How they did it — In 2016, NASA’s Neil Gehrels Swift Observatory, a space telescope looking for high energy radiation bursts, spotted a burst of X-rays scientists thought might be the signature of a magnetar, a bizarre type of neutron star with an extremely powerful magnetic field with trillions of times more powerful than Earth’s geomagnetic field.

“What was unusual about this was it was actually at the same point on the sky as a very bright star,” Richardson says. That star would turn out to be the Be-type star in the CPD-29 2176 binary.

This kept Richardson interested over several years and post-doctoral research positions, so that by the time he took on his current faculty position, “I was looking for a student to take this project on,” he says.

Undergraduate student Clarissa Pavao stepped up to the plate, working with Richardson remotely during the beginning days of the Covid-19 pandemic. They realized they would need further data, specifically high precision spectroscopy, which breaks down the wavelengths of light emanating from their target. The team booked time at the Cerro Tololo Inter-American Observatory in Chile.

Those observations helped Richardson and Pavao understand they were dealing with a binary system with a circular orbit, while further computer modeling by University of Auckland Astrophysicist and study co-author Jan Eldridge showed the only way the system could have wound up with the tight circular orbit was if the neutron star was created through an ultra stripped supernova.

Why it matters — In 2017, for the first time, scientists observed gravitational waves generated by the merging of two neutron stars. These two massive objects had followed ever-tightening orbits before finally smashing into each other in a massive explosion known as a kilonova, an event so violent it shook space itself.

“One of the main findings out of this was that a lot of the heavier elements that are out in the universe were produced in this one kilonova explosion,” Richardson says. “A lot of heavy elements like gold and other things we use every day on planet Earth as part of our lives.”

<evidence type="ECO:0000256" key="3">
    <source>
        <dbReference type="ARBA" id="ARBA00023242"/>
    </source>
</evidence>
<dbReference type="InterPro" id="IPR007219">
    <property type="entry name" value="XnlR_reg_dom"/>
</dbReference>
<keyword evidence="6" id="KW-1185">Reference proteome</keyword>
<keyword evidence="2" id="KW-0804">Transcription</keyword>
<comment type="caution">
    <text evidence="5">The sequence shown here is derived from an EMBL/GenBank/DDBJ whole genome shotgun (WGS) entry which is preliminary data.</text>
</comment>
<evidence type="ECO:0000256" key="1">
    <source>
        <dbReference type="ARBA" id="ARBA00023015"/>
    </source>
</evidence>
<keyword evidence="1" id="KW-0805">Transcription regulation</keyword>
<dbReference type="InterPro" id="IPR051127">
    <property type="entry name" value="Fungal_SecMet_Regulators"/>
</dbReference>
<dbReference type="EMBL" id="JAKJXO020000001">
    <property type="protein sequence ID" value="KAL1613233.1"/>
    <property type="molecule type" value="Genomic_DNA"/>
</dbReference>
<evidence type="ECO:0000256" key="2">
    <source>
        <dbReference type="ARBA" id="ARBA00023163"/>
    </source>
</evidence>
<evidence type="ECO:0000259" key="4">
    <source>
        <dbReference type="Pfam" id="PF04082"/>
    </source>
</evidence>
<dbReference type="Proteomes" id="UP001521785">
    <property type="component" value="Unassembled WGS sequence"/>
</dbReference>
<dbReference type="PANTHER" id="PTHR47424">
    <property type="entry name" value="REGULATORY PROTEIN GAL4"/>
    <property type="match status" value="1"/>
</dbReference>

What astronomers still hadn’t observed, is a mechanism by which a neutron star binary might form, one day leading to a kilonova as was observed in 2017.

“I think the cool thing about these findings is we can now see that these ultra-stripped supernovae can play a very important role in how these systems form,” Richardson says. “

So we may have cosmic whimpers, rather than big bangs, to thank for everything from wedding bands to nuclear reactors.

What’s next? — The immediate next step for Richardson and Pavao is a forthcoming paper on the Be-star and its disk of ejected material.

“This disc is sent out from the equator of the star, it actually gets a little more or less material with time,” he says, “so she's actually trying to piece together if there are any timescales with that.”

But to really understand what is going on with the Be-type star, Richardson and other astronomers need a different instrument, since optical telescopes like the one they used for the current paper are blinded in many wavelengths due to the material thrown off by the star.

“We can do that if we can go into the ultraviolet with Hubble,” he says. “Hubble has these ultraviolet instruments, and we can hopefully characterize how much the star is spinning and what's going on with it in the current day so that we can place better constraints on the evolution of the system.”